I didn’t learn to read until I was in the third grade and had turned 8 years old. By today’s standards, that makes me hopelessly behind the curve. By my standard, it’s a reason to make up for lost time. I’ve been doing that since I began reading. As a child, I read on the bus and during the walk home from the bus stop. I read by the streetlight after bedtime. I read books during the school day when the teacher’s plans didn’t interest me. As an adult, I rarely go anywhere without a book. I read new stories and never tire of re-reading my favorites. I read both fiction and non-fiction, though fiction is more often in my hands. For the most part, I read serious books. My favorite are well-written stories that have human happiness at their core and that kind of story makes up the bulk of what I choose to read.
For the coming school year, a few teachers at my school have organized a book club, with a book to discuss each month of the year. I’ve read a few of the books on the list and picked up some more with plans to participate. So it was that earlier this week I found myself reading Jhumpa Lahiri’s The Lowlands. It’s a technically brilliant book, written well and with a compelling story and fascinating characters. Lahiri can turn a phrase when it comes to the human condition and I enjoyed reading the book. But it his by no means a happy story and in that respect it wasn’t the escape I like my books to be. In aftermath of the read, I needed something happy to restore my equilibrium. And so I turned to Laura Ingalls Wilder’s Little House books.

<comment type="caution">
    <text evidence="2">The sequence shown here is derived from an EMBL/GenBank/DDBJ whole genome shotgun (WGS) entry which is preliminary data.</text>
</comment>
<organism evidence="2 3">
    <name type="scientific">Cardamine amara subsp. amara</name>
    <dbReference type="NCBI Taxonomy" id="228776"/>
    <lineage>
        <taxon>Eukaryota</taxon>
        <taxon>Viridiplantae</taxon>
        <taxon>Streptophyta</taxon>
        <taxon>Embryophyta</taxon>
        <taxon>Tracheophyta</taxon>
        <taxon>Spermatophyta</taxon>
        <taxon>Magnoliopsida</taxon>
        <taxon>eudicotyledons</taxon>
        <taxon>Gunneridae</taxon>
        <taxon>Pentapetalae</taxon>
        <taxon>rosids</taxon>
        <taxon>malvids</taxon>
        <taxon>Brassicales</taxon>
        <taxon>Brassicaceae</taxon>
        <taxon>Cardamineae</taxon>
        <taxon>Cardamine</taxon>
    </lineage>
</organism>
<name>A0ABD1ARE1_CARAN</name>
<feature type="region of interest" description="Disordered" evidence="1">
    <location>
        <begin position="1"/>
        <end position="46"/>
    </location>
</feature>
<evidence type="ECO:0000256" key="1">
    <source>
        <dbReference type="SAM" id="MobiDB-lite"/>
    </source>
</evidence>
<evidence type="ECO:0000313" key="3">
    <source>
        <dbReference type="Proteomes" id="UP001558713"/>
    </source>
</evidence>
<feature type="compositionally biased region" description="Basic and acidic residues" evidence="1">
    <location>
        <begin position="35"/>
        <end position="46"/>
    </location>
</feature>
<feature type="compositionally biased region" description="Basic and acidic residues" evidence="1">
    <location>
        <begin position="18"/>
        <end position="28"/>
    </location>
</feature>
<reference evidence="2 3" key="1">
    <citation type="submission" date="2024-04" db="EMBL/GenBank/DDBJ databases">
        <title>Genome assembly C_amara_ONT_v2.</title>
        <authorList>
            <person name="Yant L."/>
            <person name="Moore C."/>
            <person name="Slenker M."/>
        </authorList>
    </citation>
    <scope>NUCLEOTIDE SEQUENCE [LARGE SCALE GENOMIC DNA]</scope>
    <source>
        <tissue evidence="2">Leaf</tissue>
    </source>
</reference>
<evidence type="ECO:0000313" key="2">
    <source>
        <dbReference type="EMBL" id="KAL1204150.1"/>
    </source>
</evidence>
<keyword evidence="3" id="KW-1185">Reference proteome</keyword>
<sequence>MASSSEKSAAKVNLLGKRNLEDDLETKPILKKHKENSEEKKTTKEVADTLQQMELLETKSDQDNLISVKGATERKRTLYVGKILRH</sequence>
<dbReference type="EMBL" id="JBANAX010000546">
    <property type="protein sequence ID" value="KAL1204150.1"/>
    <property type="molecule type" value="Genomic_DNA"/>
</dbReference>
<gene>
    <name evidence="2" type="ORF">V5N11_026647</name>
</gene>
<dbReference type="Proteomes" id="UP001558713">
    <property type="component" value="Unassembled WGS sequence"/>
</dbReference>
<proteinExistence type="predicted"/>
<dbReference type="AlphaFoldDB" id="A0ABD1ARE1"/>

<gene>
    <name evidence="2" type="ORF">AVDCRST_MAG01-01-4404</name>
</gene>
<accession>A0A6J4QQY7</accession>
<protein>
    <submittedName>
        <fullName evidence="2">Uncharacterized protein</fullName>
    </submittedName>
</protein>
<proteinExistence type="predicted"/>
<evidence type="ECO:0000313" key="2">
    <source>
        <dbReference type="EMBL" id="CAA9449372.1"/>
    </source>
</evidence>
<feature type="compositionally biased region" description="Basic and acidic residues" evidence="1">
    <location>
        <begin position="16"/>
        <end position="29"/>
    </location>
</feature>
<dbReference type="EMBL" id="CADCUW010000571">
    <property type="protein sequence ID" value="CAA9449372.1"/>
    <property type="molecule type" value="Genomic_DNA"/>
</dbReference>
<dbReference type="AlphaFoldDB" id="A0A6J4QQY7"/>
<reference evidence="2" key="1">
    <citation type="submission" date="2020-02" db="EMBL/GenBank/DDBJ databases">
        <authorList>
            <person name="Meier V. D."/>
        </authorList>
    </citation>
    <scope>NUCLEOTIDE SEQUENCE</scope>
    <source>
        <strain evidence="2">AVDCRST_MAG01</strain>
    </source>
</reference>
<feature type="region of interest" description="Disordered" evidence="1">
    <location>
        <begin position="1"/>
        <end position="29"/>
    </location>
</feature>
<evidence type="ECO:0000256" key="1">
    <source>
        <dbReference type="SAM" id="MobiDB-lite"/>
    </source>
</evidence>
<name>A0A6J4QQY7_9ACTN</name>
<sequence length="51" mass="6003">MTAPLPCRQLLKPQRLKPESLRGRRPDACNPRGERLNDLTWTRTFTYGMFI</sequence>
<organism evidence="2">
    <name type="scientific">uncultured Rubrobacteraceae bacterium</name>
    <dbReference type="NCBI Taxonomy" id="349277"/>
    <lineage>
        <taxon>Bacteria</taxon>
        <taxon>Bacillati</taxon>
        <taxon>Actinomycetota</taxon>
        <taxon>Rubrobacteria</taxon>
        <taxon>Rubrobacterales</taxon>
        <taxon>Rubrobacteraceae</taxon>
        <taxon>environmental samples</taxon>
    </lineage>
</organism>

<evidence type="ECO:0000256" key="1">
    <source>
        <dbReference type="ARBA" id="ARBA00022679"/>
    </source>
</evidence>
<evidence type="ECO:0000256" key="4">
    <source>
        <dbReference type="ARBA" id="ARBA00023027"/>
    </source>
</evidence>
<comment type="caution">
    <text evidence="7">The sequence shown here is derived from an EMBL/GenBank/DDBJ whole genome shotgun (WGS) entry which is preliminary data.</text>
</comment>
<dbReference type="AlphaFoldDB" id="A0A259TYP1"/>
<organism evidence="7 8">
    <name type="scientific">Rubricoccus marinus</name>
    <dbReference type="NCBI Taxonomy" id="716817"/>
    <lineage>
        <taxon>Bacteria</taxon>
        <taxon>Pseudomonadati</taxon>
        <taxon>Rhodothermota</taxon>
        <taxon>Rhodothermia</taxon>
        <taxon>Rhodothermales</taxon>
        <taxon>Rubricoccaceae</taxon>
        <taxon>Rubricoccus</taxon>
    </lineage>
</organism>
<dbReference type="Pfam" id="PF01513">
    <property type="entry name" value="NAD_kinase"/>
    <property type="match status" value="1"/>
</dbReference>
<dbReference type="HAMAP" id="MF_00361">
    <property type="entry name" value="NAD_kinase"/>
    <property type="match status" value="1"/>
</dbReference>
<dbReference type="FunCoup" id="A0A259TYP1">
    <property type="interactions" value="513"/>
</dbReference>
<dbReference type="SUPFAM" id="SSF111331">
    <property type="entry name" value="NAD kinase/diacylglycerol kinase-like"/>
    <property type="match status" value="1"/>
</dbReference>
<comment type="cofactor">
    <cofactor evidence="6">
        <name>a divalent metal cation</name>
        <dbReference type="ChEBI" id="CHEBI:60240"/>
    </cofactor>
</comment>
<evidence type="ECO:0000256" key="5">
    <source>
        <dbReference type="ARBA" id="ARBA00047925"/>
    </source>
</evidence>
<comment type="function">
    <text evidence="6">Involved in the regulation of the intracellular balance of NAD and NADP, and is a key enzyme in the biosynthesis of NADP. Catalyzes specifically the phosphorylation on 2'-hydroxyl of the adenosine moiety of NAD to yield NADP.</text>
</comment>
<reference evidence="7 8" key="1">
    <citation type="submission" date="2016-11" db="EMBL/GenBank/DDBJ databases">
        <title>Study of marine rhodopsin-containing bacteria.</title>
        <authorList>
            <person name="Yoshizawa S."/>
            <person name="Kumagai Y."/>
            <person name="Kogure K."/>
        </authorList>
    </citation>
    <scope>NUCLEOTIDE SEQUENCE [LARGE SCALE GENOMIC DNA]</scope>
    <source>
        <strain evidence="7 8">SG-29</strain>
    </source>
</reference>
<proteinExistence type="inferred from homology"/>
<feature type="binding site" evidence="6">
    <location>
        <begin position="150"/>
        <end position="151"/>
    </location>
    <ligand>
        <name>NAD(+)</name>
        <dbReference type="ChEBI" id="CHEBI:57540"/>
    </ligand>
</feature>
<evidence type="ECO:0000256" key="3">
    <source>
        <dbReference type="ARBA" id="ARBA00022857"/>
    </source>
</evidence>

These stories were the very first books I can recall truly reading on my own. I loved them and re-read them so often that to this day I have certain passages memorized. I read them to JT when he was old enough to appreciate the stories and cherish those memories. Each August, I pick up one of my Laura books and re-read it. This year, I chose On the Banks of Plum Creek and it was just the anecdote to the melancholy of the book that proceeded it. Ingalls Wilder may have been writing for children, but her loving descriptions of the places and things Laura knew is the gold standard of descriptive writing. From the prairie sunlight to the feel of a cold creek on a hot summer day, her books remind me of the simple pleasures of being. These books have meant the world to me and I love them beyond measure and description, in a way that I expect Laura would certainly understand.